“Chandra’s x-ray image of the cool temperatures in the black hole at the center of the Andromeda galaxy kind of flies in the face of what we think happens when matter falls into a black hole. It usually gets very hot.So, this is sort of a unique observation. I’m not aware of any other black hole systems where you see such cool x-ray radiation.”
– Eliot Quataert, Ph.D., Astrophysicist –
January 28, 2000 Princeton, New Jersey – Observing x-ray and gamma ray emissions suggestive of a black hole at the center of many galaxies is old hat these days for astrophysicists. Our own Milky Way galaxy seems to have one and so does its nearby twin, the Andromeda galaxy. The suspected black hole at the center of the Milky Way is two and a half times more massive than our sun. But a black hole candidate at the center of Andromeda is 30 million times more massive than our sun.
One of the signatures of a black hole should be intense emissions of x-rays and gamma rays as matter and gases are drawn into the black hole, heating up to very high temperatures which can also be seen and measured. When NASA’s Chandra X-ray Observatory took its first x-ray picture of Andromeda on October 13, 1999, there were more than 100 individual X-ray sources at the center. And one was located precisely at the galactic center where the black hole is thought to be.
The temperature data provided by Chandra’s spectrometer showed the area where gasses and matter should be flowing into the black hole – the accretion disk – was only one million degrees. That’s very cool compared to other black hole accretion disk temperatures. In fact, matter does not even register on an X-ray telescope until its temperature reaches about one million degrees. And the yellow suns in the Chandra X-ray image are ten million degrees. “The Chandra observation is telling us that an entirely different flow pattern could be operating around the Andromeda black hole. This could require a different class of models than we usually consider.”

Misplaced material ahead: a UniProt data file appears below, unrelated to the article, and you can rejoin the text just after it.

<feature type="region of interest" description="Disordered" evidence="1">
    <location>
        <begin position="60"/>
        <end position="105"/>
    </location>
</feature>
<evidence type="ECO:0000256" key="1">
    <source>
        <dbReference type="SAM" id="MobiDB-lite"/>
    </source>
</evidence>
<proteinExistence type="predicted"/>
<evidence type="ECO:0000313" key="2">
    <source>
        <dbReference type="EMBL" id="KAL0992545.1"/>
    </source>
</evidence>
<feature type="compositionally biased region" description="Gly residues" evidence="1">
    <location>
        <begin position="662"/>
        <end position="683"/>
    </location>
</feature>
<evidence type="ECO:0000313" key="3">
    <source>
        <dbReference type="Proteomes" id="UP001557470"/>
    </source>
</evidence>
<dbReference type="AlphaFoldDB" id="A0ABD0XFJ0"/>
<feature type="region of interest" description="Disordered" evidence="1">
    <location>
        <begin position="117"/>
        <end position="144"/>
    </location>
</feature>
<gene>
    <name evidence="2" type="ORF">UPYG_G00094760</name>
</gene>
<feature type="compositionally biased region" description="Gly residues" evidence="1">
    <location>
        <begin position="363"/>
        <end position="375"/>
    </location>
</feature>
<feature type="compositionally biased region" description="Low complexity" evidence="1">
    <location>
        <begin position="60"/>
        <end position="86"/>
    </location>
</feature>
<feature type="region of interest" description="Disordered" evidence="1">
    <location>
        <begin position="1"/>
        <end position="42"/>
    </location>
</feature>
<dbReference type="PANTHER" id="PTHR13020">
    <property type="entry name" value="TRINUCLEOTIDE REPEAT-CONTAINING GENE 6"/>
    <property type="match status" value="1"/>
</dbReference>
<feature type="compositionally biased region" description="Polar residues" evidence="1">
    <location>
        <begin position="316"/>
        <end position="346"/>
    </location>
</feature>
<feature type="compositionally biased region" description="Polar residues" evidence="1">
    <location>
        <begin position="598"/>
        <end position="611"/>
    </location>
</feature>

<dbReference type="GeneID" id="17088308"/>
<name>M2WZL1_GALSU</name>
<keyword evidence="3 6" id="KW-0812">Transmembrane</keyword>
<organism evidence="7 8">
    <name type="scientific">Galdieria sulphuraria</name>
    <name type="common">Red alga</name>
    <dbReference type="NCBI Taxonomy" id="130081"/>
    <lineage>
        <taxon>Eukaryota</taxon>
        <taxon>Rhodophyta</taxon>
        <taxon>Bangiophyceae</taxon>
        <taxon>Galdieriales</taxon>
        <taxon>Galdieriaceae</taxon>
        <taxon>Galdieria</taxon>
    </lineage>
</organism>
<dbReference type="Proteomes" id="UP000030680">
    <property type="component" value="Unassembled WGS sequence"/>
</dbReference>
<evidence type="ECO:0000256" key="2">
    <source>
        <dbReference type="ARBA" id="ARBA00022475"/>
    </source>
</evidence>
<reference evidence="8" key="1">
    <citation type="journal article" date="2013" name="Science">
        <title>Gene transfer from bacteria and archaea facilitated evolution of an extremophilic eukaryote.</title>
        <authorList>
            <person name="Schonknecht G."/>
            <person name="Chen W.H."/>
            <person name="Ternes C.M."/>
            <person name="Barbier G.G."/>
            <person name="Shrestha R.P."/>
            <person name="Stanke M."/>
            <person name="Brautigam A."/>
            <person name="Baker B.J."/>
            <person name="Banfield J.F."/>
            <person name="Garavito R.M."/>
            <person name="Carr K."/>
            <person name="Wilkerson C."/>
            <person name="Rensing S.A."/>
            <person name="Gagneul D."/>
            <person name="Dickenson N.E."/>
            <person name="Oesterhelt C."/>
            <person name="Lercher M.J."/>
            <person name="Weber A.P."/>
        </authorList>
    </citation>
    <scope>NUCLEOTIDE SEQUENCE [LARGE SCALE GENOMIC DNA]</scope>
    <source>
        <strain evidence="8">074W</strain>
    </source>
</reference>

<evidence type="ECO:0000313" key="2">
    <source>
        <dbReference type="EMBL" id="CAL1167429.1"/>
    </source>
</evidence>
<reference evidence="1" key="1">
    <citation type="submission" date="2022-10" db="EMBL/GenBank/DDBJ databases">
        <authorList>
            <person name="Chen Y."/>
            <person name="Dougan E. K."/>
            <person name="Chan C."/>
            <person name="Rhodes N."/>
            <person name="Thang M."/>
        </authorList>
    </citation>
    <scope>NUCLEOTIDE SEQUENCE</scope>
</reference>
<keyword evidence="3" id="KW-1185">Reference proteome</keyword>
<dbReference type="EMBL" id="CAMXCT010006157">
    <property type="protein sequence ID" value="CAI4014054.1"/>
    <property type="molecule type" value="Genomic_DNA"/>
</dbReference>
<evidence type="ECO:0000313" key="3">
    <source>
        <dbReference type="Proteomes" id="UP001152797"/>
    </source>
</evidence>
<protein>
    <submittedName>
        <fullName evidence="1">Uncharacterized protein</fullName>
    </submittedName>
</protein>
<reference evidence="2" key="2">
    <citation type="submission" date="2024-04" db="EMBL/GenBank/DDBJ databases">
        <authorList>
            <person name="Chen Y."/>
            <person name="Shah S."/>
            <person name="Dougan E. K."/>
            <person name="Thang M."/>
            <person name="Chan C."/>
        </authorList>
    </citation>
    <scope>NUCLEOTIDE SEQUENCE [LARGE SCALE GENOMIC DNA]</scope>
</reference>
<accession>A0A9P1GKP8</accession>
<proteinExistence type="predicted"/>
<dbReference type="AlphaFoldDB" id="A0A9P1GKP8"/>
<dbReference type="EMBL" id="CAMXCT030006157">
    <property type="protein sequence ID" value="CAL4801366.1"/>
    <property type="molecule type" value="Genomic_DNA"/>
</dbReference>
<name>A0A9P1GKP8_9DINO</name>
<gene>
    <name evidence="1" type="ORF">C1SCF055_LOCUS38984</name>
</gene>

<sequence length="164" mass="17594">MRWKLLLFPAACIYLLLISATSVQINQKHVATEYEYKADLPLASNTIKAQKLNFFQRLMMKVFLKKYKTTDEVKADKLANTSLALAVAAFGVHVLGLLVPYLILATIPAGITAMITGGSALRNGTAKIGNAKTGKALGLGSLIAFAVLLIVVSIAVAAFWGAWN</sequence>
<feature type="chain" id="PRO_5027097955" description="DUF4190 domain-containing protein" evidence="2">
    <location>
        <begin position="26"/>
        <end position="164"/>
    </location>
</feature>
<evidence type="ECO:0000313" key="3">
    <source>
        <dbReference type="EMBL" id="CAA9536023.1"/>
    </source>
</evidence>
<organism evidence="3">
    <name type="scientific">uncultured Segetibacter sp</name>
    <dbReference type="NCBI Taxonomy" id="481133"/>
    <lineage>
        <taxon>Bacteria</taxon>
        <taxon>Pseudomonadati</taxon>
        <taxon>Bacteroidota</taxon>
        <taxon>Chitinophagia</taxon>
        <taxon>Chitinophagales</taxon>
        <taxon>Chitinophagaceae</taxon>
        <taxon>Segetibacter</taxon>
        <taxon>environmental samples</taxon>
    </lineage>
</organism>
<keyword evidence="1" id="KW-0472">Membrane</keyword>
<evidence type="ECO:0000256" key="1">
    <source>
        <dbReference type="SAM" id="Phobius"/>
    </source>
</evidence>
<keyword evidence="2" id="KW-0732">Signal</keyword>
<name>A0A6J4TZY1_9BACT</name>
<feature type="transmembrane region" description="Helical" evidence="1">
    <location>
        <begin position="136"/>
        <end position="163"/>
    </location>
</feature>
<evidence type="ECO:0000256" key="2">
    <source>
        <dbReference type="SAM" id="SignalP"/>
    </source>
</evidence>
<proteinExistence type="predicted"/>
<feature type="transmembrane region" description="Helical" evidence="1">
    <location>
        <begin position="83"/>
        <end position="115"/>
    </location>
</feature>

Eliot Quataert, Ph.D., Astrophysicist, Institute for Advanced Study, Princeton, New Jersey: “How can black holes that suck in all matter and light around them co-exist with stars at the center of galaxies?
It’s not really accurate to say that black holes suck in all matter and light around them. For example, when you’re far away from a black hole, the gravitational force that the black hole pulls on something is pretty much the same as anything else that had the same mass as the black hole. So, it’s only when you get real close to it where one starts to talk about how nothing can escape the black hole, even light can’t get out. Where we are in the Milky Way on earth, there is no danger of our being sucked into the black hole at the center of our galaxy. That won’t happen in the whole life time of the universe.
No chance that our sun and solar system couuld be sucked into that black hole?
What about the black hole in the constellation Cygnus near our solar system’s position in the Milky Way Galaxy?
It’s called Cygnus X-1 and it was, I think, the first x-ray source to be discussed as a probable black hole.
So that would be an example of a black hole out in the arms of a spiral galaxy and not in the center?
Right. This is also much smaller. This is a ten solar mass black hole, not millions. So, this is quite different and formed by stellar evolution. You have a really massive star that burns, goes through nuclear fusion, uses up all of the available nuclear fuel and runs out of any source of heat to support itself against gravity. Then at the end of its life if there is enough mass, the end state of the star is that it will collapse into a black hole.
The black hole in Andromeda is 30 million times more massive than our sun. What would be the minimum distance from that black hole from which matter and light would be pulled in?